from each other by creating a learning environment where
there are ample opportunities for student-to-student discussion,
collaboration, and feedback.
Vygotsky's Theories of Learning
- Vygotsky suggested that knowledge is constructed
in the midst of our interactions with others and is shaped
by the skills and abilities valued in a particular culture.
- He argued that language is the main tool
that promotes thinking, develops reasoning, and supports
cultural activities like reading and writing.
- The teacher or a more expert peer is essential
to this learning process.
- Individual development takes place in the
context of activities modeled or assisted by this more skilled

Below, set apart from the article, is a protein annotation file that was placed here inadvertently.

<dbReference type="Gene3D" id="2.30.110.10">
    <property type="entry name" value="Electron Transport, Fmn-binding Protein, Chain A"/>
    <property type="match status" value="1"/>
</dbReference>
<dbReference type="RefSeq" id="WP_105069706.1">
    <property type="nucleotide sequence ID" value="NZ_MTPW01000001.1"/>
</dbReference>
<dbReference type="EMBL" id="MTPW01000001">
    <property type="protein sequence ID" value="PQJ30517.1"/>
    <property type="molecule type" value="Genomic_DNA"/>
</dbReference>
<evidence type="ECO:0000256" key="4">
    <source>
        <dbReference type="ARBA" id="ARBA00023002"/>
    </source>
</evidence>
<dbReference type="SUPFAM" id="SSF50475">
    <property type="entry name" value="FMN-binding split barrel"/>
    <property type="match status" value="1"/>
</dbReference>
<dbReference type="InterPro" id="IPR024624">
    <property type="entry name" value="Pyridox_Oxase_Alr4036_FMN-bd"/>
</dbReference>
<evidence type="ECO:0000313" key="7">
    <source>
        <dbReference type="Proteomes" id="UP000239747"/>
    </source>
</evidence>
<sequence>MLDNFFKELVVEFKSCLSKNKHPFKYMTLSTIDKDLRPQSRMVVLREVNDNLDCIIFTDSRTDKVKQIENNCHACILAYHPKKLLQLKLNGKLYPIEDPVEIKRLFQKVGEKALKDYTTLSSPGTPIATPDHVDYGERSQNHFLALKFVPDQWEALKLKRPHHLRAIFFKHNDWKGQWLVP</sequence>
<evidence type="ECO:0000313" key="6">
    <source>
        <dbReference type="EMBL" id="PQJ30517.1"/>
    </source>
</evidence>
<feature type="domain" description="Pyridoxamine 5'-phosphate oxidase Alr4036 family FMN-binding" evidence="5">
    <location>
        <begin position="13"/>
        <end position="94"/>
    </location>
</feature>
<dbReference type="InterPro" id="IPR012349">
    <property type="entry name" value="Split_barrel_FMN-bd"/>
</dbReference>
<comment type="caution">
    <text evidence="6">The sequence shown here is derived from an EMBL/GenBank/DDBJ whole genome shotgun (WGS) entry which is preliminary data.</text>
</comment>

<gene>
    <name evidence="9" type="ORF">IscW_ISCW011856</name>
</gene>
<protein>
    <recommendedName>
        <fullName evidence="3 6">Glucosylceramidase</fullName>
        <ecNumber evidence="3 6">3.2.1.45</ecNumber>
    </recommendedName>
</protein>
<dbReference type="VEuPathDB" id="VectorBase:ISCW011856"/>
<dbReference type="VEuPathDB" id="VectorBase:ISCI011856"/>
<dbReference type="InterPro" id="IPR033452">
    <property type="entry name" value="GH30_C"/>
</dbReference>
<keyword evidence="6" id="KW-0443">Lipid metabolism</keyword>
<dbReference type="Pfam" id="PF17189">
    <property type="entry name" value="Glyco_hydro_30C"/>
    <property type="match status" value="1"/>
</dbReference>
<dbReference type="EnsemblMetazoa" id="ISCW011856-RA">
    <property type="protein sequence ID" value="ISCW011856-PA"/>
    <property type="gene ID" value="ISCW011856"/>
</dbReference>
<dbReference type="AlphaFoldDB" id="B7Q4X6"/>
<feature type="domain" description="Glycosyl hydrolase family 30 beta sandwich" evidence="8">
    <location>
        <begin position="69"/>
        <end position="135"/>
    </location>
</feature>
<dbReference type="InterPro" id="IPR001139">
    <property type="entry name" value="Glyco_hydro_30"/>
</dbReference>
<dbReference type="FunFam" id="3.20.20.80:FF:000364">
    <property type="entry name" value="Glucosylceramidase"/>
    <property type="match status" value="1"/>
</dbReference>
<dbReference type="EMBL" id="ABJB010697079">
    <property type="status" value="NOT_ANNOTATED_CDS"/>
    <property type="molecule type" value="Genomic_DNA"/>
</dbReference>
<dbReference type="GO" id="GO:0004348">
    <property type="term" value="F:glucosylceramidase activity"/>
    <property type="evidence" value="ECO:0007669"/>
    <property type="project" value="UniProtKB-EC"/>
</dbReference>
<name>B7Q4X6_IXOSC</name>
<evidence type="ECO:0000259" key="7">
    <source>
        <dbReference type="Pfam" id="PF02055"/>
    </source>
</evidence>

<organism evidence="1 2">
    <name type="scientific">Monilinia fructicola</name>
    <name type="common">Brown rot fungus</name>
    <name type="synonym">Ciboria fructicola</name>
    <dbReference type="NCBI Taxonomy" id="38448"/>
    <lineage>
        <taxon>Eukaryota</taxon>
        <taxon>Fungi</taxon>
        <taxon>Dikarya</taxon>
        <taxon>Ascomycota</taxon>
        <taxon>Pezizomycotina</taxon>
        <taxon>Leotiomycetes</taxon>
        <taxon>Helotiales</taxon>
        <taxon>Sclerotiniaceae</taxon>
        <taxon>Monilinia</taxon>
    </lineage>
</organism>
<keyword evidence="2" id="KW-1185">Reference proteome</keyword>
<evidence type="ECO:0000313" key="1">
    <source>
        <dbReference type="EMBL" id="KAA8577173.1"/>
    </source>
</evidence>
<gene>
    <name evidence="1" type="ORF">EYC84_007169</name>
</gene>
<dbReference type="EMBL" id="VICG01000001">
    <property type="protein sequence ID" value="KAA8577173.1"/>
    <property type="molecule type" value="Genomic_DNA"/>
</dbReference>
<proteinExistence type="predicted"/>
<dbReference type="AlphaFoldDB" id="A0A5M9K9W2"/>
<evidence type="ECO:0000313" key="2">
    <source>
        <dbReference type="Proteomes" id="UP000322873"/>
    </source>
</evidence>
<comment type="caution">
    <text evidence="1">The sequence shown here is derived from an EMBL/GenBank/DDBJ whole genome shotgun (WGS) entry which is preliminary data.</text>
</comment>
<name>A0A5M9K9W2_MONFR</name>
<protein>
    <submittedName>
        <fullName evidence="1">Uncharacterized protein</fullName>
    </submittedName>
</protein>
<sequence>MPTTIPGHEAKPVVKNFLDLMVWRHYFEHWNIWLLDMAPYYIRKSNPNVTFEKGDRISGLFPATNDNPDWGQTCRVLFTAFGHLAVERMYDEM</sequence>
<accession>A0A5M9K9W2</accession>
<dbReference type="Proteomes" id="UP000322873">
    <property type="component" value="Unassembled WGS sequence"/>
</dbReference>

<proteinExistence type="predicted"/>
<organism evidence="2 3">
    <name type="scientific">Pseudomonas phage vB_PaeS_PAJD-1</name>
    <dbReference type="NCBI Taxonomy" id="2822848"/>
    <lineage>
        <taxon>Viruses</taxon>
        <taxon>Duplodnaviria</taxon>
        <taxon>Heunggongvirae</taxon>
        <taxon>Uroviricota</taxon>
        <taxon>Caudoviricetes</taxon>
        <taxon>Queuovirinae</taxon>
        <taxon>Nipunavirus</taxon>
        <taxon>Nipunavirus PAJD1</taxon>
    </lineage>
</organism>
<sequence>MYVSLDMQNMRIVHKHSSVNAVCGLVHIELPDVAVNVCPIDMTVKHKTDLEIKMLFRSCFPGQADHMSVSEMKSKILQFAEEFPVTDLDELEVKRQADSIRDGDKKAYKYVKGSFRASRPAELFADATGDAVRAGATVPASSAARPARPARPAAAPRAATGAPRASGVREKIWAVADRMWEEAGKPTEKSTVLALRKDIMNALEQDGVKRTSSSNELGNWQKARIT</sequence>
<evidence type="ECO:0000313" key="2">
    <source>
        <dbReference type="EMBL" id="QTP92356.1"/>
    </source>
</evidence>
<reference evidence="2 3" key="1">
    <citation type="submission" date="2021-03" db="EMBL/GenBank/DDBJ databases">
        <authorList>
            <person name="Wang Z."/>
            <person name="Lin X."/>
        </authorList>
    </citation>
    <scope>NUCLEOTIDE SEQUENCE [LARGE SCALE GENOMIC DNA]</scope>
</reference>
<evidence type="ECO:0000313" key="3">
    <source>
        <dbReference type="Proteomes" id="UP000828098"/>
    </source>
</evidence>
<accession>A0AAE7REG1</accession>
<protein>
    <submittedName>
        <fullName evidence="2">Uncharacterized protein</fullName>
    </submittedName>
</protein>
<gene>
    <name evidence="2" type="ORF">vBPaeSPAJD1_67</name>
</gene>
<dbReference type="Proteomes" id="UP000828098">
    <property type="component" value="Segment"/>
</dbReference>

- Contemporary theorists have built on Vygotsky's
ideas about learning as a social process and suggested some
implications for teaching in the larger context of schools.
Researchers at the University of California, Santa Cruz
offer the following five principles for effective pedagogy,
based on a Vygotskian perspective and emerging from extensive
classroom research. Their work suggests the importance of
- having teachers and students produce work
- developing language and literacy across
- making meaning: connecting school to students'
- teaching complex thinking
- teaching through guided conversation (Dalton,
1998, cited in Tharp, Estrada, Dalton, & Yamauchi,
2000, p. 20)
Strategies for Fostering Productive
Interaction in the Classroom
kinds of interactions can assist the learning process. Two
ways that teachers can guide and enrich interaction with and
among their students are –
- managing student discussions